The most effective wealth-building strategies can change from year to year depending on economic conditions and changes in the investment products on offer. In the current era, saving a percentage of one’s income won’t see investors achieving the types of returns they’re seeking.
In fact, with the current record-low interest rates, parking your money in a savings account with a big bank could be a certain way to see its value erode. Shrewd investors are turning to alternative offerings to have their money work harder — and these alternatives are typically not provided by the big banks.
Why Investors Are Avoiding Traditional Banking
So what are some of the key reasons investors are avoiding traditional banking and what are their preferred investment alternatives?
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1. Low-interest rates
One of the major driving factors behind investors seeking alternatives to big banks for their savings is historic low-interest rates. While it’s now cheaper to borrow, low rates pose challenges for investors looking to grow their money, as keeping your savings in a dedicated account could see its value quickly eroded by inflation.
Online-only accounts could offer slightly better returns than accounts with traditional brick-and-mortar banks as online-only players have lower overheads. However, in a low-interest-rate world, a slightly higher interest rate might not make much difference for investors.
2. Eroding trust in traditional players
More than 10 years after the global financial crisis, distrust in the banks lingers. Since 2008, fintech players have increasingly gained the trust of consumers, who have turned away from big banks resulting in a rise of SME lending.
In the chaotic aftermath of the financial crisis during which taxpayers’ funds were used to bail out the banks, new regulations tightened banking operations and consumer trust fell. In particular, the millennial generation, which entered adulthood during the peak of the crisis and saw what their parents went through, is likely to continue viewing traditional banking services as untrustworthy. Surveys show only around 28% of millennials trusted banks to be fair and honest.
Note that borrowers, too, are turning away from the big banks for more competitive rates on products like mortgages and due to distrust. Widely reported big profits and bonuses for executives have done little to assist with the big banks’ image repair.
Campaigns like Move Your Money are reportedly seeing millions of accounts shifted to local financial institutions away from the big banks, and these movements underscore consumers’ view of big banks as unethical, unstable, and profit-driven. All of this has worked to widen the opportunities for fintech start-ups to enter and reshape consumer finance.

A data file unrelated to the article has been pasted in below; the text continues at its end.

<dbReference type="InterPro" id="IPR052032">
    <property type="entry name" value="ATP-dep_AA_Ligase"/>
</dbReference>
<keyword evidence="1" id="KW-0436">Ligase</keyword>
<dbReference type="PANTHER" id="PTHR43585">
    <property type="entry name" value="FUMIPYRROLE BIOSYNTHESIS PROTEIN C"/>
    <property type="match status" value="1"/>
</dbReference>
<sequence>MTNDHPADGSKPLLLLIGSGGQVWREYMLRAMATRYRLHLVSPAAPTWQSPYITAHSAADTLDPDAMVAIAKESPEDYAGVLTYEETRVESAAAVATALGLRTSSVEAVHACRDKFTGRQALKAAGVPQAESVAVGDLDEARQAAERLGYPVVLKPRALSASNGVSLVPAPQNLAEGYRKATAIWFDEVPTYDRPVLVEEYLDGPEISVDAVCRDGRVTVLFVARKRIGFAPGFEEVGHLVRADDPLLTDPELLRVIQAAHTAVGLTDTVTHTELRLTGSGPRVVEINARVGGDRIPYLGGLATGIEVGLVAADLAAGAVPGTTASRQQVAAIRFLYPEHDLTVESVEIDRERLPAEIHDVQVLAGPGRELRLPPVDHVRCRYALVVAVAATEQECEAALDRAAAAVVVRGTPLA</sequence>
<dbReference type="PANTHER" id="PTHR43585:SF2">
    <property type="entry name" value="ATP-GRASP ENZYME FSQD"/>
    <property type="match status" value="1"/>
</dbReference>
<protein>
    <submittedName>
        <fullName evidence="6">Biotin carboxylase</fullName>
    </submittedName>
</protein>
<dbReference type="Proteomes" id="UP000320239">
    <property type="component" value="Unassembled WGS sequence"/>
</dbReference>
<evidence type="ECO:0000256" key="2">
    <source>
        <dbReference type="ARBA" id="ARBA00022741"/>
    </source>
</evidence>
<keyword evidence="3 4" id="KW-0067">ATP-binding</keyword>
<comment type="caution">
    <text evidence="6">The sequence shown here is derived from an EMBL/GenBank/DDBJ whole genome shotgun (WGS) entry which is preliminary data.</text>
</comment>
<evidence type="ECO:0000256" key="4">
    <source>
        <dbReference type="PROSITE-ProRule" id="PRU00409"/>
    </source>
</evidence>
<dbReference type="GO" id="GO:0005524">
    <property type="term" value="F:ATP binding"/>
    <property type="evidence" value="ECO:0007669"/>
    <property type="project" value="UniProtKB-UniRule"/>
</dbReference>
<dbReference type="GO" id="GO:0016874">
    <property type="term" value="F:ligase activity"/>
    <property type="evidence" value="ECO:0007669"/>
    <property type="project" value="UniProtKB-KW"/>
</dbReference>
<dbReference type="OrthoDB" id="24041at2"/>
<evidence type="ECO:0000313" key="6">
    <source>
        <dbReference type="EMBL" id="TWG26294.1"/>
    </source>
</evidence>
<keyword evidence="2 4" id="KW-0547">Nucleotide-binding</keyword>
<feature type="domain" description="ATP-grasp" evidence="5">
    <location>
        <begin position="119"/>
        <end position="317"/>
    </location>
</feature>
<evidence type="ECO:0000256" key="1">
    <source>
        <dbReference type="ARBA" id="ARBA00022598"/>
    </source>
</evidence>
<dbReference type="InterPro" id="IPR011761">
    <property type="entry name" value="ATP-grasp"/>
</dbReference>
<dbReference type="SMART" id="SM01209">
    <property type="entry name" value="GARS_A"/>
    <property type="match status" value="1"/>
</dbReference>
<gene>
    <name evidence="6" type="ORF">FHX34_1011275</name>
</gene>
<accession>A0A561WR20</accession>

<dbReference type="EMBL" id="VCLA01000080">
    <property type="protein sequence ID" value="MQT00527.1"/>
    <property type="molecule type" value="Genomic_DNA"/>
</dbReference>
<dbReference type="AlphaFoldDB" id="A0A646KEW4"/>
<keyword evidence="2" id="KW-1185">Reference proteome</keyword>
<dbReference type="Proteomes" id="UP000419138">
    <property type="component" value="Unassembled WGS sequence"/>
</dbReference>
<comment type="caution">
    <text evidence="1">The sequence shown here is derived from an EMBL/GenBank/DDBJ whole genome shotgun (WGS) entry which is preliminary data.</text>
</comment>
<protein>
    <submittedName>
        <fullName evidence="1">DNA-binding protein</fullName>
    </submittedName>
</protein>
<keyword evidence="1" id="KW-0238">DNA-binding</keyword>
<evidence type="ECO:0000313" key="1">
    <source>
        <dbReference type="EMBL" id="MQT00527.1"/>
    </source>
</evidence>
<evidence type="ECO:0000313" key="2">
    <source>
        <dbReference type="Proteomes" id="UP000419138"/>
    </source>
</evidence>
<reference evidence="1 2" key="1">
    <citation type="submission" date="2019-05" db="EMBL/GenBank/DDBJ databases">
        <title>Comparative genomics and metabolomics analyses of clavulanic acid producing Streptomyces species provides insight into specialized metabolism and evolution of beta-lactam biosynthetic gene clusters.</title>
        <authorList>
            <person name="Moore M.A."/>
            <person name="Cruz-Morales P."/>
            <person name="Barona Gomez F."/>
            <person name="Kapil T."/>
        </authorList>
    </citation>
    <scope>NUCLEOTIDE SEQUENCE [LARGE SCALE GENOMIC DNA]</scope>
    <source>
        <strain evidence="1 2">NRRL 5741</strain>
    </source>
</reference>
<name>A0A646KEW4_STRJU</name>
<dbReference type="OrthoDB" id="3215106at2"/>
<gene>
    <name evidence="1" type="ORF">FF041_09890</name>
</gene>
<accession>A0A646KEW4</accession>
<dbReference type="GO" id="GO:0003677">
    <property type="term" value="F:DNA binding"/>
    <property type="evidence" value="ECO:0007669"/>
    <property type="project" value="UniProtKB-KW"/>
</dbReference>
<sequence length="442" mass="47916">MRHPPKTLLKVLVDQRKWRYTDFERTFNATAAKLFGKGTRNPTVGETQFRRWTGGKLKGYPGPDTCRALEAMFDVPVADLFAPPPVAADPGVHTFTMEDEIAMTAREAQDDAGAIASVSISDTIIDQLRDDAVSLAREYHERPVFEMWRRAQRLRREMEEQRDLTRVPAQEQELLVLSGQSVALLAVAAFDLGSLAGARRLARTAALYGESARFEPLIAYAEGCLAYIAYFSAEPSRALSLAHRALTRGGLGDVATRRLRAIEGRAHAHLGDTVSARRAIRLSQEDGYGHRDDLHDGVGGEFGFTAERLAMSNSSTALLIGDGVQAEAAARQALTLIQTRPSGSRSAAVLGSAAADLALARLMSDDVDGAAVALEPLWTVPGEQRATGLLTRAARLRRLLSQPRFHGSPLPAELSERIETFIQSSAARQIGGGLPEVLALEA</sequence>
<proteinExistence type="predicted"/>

3. The rise of attractive fintech alternatives
Coupled with the ultra-low-rate environment and distrust of big banks is the rise of convenient, cost-effective fintech alternatives. Ethical banks, credit unions, building societies, and community initiatives might offer consumers and investors some assurance their money is deposited with an ethical and not strictly profit-driven institution, but high returns still elude investors.
It’s in this environment that fintech’s have risen to challenge the status quo. Two prominent examples are peer-to-peer (P2P) lending and cryptocurrency. P2P lending eliminates banks by enabling investors to lend to borrowers directly.
Distrust in the financial system has also driven investor capital into options like cryptocurrency. Whilst cryptocurrency tends to be far riskier and more volatile than P2P lending, the potential returns are also much higher. Bitcoin, for example, rose from around 6 cents to the heights of $20,000 before settling at its current price of around $9,200.
Some commentators have even suggested bitcoin could eventually reach $10 million in price. Regulatory drivers, such as banning cash transactions over a certain limit, could also further encourage consumers and investors to transact with and invest in decentralized cryptocurrencies like bitcoin.
Start-ups offering myriad products from P2P lending to mobile banking tend to be leaner in their operations, in part thanks to technology providing competitive terms for consumers compared with the big banks’ offerings.
A glimpse into the future
The financial sector has experienced such a rapid transformation in the last 10 years — with the introduction of blockchain technology, cryptocurrencies like bitcoin, P2P lending, big data, machine learning, online payments, neo banks, and cybersecurity.
Recently, the US Federal Government introduced a $2.2 trillion coronavirus stimulus package. And, this will have large ramifications for the economy when factoring in things like the printing of money, inflation and the potential debasement of the dollar.
A big question to think about is, if all of these things are happening in the world right now, then, what will happen next? Bill Gates, famously once said, “We always overestimate the change that will occur in the next two years and underestimate the change that will occur in the next ten.”